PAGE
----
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Gulafsha Kumrulhoda Ansari

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From the Slums of Mumbai to the London Summer Olympics

Posted: 05/02/2012 9:20 am

Where I live

I live in Mahim, an area in Mumbai, India that is part of the Dharavi slum. Mumbai is known as a commercial capital of India -- lots and lots of important businesses run from this city. But if you come to my home, you would not think you are in Mumbai. For one, no one in my neighbourhood has a proper brick house with four walls, a ceiling and stairways, running water and electricity, and proper lanes leading up to the doors. We make our homes with our own hands, with bricks and tarpaulin sheets and tin sheets. Most of these homes don't have running water and toilets. Most people in Mumbai know Dharavi as the 'largest-ever' slum (it is, in fact, the largest slum in Asia), and loads of movies and books have been made about it. Not that this changes anything. It's still this very crowded area full of temporary shacks and open drains, very narrow lanes that get flooded every monsoon.

But I don't mind because I have grown up here. Also, I am working very hard at my studies and at football (that is what we call "soccer" here in India). I know that with hard work and focus, I have what it takes to break out of my circumstances and grow and live better. Unlike my other friends' parents, my mom and dad never said, "You are a girl. You should stay at home and learn to cook and take care of the house." Instead, they said, "She is a child. Let her play!" This is an extraordinary thing to say in my neighbourhood, where most friends my age stay at home, learning to take care of home and hearth at the cost of an education.

My dream project

When I thought a bit about these friends of mine, I thought, "I have to get them out of these homes! The four walls of their homes are preventing them from seeing the possibilities that life has to offer!" And that's just what I did. I started a project to help the girls in my neighbourhood play football, like me.

But before we started to play, I went door to door to try and convince parents to let their girls out to play. This was the tough part. Most parents just said, "How can we allow our daughters to run around like boys? It's not safe!" This is somewhat true because we live in a slum area where crimes (especially crimes against children) are quite high.

Within a couple of visits, I realized that no one was really listening to me, so I started taking my Mom along. My mom shared her story, about me and how sending me for football classes with Magic Bus had probably been the best decision they had ever taken for me. The Magic Bus is a group in India that helps children like me live better lives. My mom told the other parents, "Gulafsha has even been to the USA to be part of a football coaching camp!" This helped because parents listen to other parents.

The Sunday when I organized my first session, only 10 girls came. But by the next weekend, 20 had turned up, and then there was no looking back. Girls love the freedom of playing football. They love the running, the yelling, the teamwork: it is all so new for them. They tell me, "I never knew I had it in me to play like a boy!" Slowly, I am seeing their thinking change -- now they don't believe that staying at home is the only choice for a girl. They are not afraid to go out of their homes.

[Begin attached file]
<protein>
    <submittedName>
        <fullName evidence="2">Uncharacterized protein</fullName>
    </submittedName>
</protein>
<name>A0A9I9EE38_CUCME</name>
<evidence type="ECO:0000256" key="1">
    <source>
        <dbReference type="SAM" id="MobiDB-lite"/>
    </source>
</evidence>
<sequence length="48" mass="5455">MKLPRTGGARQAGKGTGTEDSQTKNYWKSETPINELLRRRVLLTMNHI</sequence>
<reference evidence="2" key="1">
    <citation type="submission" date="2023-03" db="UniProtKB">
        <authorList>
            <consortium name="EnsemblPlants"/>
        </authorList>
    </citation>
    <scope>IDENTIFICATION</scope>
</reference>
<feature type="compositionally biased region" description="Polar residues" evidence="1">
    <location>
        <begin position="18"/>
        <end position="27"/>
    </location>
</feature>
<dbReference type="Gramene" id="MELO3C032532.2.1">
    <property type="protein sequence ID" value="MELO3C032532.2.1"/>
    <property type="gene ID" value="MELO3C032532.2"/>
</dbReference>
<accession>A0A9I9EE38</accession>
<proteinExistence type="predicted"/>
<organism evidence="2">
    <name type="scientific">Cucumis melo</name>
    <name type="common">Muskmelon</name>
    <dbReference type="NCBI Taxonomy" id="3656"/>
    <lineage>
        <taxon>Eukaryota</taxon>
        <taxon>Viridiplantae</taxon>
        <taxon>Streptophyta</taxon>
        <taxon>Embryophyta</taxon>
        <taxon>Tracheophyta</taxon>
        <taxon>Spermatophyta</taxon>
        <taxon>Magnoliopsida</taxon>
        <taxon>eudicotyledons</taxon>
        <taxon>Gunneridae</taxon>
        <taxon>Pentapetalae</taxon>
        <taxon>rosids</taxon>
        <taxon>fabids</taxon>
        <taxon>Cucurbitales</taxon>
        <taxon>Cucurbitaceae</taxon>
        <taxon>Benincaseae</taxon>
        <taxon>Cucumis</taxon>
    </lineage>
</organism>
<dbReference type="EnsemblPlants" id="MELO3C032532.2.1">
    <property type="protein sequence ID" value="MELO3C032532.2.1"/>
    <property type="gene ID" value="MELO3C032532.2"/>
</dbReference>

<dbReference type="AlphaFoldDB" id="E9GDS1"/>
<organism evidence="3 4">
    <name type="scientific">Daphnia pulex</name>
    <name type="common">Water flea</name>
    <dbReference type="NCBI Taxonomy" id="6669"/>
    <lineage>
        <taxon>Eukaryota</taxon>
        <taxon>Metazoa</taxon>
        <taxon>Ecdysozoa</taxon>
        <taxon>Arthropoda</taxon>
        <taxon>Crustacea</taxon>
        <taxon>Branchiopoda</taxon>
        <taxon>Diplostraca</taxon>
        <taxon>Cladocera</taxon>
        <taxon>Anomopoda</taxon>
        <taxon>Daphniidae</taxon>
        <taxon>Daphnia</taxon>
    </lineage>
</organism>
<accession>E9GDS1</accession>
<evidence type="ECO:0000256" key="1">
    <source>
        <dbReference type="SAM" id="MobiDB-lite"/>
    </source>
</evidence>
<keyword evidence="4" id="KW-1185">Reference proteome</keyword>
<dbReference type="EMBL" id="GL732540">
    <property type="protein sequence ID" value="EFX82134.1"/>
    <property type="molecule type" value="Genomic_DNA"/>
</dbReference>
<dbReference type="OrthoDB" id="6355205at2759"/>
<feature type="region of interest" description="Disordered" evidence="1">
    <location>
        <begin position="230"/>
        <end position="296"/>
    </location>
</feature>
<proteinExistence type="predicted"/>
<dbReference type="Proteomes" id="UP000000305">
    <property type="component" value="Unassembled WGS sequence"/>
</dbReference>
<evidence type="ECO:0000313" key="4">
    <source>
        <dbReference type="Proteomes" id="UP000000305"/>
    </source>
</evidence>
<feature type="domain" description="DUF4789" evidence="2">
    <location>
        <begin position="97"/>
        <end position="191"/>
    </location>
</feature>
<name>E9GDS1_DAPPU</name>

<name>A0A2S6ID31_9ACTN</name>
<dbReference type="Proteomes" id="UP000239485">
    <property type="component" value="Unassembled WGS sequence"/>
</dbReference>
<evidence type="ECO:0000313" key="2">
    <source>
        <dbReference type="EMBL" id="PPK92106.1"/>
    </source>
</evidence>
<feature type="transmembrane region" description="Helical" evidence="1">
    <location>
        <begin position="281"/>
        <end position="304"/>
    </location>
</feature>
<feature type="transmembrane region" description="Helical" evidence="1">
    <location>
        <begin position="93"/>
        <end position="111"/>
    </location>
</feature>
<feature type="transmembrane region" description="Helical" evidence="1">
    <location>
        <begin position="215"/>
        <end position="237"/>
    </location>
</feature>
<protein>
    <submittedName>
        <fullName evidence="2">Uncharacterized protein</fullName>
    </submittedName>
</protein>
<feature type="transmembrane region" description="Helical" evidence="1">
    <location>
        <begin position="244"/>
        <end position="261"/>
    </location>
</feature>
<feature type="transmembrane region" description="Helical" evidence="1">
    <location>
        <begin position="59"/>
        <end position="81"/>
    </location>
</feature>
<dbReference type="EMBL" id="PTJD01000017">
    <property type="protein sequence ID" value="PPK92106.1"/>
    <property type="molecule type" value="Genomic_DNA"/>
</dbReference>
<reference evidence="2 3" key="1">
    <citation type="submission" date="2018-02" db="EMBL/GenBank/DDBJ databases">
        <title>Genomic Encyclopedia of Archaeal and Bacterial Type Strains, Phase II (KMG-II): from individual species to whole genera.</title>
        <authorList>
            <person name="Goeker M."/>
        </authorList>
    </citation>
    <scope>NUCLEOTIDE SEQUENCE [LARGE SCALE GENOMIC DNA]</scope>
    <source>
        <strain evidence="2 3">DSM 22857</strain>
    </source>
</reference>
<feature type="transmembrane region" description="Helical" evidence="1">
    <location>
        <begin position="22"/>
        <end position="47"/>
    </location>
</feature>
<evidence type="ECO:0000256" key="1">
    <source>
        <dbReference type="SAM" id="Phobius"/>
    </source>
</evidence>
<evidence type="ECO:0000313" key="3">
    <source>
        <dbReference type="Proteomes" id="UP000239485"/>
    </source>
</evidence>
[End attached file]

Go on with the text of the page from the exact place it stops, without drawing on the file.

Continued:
I feel that once a girl sees that it is possible to be a girl and yet leave home, go out, travel, hold a job -- basically do all that a boy can do -- her thinking changes.

On Winning the Contest

The Judy Foudy Sports Leadership Academy, where the group of girls from the Magic Bus Women's Football Team went for coaching, announced an online voting contest for one of several young girls like me to be sent to the Olympics. I entered the contest with my project. But then I became busy studying and taking my board exams. When they told me I won, I did not have the mind space to feel the excitement fully because I was in the middle of my board exams. In fact, I was at the Magic Bus office (I go there quite often) one afternoon and suddenly I saw a huge group of people in a room, all of them yelling "Congratulations!" It was a surprise -- and they even had a cake.

I am now going for the summer Olympics in London thanks to Julie Foudy, McDonald's and Century Council. This is a dream-come-true situation for me, and I wish more and more of my friends could come with me! My mentor, Kimberley, was so happy, there were tears in her eyes! But I think the people most happy about my win are my parents.

Compared to my friends and neighbors, this is a huge opportunity for me and a unique privilege. Come August, I hope to carry my message of 'play for all girls' to London! It's very nice of Huffington Post to put up my thoughts for millions of people from all over the world to read. I hope that this way, I can share with you some glimpses from my life in Dharavi and also make you part of my dreams for girls here!

 
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